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Sunday, 9 November 2008
Why We Call It Fall

The oaks are the last to let go of their leaves.
There's a lawn under here, somewhere

and a driveway . . . . .

Lots of leaves on the ground, for sure. But look
at all the leaves still up in the oak trees.

Tuesday, 18 November. Not even ten days later.
There's been rain. There's been wind. Bare trees.
It is the fall of the year, its descent into winter.

It matters not whether a tree is deciduous or evergreen.
Sooner or later, its leaves will drop, even the needles on a conifer
such as this pine whose resinous needles age, fade, and drop.


Pine needles make an excellent mulching material,
light and airy, slow to decay. I find them a superb choice
as winter protection for my hardy banana, Musa basjoo.
Hardy, yes, but some assistance helps it through the cold.

It is 30 October. You can see how the culms
have been kissed by frost, and the leaves are withered.

I cut back the culms, leaves, stalk, and all.
Bananas, by the way, are neither tree nor shrub. They are,
in fact, huge herbaceous plants with no woody parts.

I use plastic garbage cans, with the bottom cut away.
Pine needles fill the space between culm and can, filling
it to the top. The needles are not compressed
as the air spaces help insulate the banana culms.

A sturdy plastic bag from a bale of potting mix
serves as a jacket for the garbage can and its contents.
Come spring, the pine needles are easily removed when
it is time for the bananas to wake up and grow.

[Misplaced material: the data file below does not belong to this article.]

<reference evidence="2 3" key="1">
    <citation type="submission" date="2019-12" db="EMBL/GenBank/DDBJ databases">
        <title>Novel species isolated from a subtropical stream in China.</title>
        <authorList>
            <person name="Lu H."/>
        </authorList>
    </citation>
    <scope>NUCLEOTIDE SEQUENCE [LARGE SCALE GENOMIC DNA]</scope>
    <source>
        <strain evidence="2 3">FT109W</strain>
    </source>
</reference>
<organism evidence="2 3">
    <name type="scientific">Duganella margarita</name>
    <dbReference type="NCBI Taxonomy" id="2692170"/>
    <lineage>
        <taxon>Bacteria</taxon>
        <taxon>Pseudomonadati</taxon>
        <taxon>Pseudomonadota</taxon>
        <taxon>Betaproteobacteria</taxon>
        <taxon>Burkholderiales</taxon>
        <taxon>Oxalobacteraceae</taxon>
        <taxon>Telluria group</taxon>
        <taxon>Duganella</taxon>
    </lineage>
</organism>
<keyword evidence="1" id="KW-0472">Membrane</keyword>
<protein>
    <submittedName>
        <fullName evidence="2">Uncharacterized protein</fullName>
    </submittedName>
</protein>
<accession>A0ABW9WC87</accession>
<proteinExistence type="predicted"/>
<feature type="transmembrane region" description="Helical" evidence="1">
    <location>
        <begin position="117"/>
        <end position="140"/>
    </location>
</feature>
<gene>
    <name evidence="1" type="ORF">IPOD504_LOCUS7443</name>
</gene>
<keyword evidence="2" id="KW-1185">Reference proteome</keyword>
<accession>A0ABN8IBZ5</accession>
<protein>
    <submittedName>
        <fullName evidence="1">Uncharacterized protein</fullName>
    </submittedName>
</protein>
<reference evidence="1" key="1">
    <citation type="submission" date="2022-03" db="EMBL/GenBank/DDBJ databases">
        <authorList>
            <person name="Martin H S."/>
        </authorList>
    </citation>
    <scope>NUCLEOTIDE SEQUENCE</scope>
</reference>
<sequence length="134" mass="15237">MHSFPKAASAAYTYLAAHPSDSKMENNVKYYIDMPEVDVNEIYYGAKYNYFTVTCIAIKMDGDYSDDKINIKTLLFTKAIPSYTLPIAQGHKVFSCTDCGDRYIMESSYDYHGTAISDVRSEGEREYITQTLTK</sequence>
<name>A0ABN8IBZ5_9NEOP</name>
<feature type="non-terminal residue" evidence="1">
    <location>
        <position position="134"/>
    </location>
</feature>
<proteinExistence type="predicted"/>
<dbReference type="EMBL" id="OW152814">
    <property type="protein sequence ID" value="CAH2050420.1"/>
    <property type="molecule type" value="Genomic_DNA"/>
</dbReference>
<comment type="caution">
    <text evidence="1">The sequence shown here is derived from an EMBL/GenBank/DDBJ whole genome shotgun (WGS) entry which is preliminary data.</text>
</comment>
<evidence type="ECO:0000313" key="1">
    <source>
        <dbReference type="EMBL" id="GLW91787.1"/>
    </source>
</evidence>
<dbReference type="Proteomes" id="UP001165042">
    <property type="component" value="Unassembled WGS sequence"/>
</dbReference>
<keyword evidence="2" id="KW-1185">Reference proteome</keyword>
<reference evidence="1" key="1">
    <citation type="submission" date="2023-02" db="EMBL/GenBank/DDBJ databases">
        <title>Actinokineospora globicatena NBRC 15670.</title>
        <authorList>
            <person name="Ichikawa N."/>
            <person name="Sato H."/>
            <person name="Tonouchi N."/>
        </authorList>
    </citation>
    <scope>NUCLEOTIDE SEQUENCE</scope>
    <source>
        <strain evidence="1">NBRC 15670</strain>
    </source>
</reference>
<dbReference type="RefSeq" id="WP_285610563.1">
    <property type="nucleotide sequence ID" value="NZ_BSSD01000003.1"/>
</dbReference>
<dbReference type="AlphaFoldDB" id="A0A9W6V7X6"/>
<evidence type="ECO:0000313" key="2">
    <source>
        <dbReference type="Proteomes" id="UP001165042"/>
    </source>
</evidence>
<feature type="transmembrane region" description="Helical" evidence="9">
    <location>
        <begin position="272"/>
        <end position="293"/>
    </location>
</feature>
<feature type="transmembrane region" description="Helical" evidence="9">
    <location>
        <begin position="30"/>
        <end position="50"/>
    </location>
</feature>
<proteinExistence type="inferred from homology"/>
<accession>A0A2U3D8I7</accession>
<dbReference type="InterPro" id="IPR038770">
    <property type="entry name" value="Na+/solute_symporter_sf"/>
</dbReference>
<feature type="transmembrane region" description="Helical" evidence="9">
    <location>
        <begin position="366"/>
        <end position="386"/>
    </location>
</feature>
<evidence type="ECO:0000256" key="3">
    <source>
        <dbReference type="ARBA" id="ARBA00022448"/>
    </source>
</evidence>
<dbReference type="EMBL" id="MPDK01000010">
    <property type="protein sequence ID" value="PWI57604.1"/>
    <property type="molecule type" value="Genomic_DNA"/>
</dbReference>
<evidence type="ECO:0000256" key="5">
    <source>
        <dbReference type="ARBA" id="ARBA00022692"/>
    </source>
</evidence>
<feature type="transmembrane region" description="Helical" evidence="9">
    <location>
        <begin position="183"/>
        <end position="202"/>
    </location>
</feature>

18 October 2008

Leaves are green due to chlorophyll. Manufactured throughout the productive portion of a leaf's life, it is chlorophyll that uses solar energy to transform carbon dioxide into sugars. When leaves age and chlorophyll is no longer manufactured, leaves turn yellow. The color, from carotenoid pigment, was actually there all along but masked by chlorophyll. (Leaves also turn yellow due to chlorosis, a problem with iron metabolism, occasionally lack of magnesium. Or a virus. But let's stay with normal, healthy leaves, for now.) This means that in autumn as days shorten and nights cool, when an abcision layer forms shutting the leaf off from nutrient sap flow, they turn yellow. With the right kind of tree or shrub - vaccinium are good at this, so too dogwoods, lots of maples, sumac - they have the potential to go out in a blaze of glory. Here on the eastern coast of North America and also in Japan, the coming together of mild sunny days and lengthening chilly nights means that these plants manufacture anthocyanin pigments that color their leaves vibrant red, scarlet, purple, burgundy.

A maple, incandescently ablaze in scarlet dress before falling into decay.

Flowering dogwood, Cornus florida, turns a deeper oxblood red.

And even poison ivy, Rhus radicans, can turn attractive color in fall.
If, that is, conditions are suitable. Growing in a shady forest, the itch-causing vine
with fade from green to yellow. It needs sunlight to potentiate more vibrant hues.

The trees in one acre of deciduous woodland drop as much as two tons of leaves each fall.
Good reason that here in North America rather than autumn we often use "fall" as the season's name.

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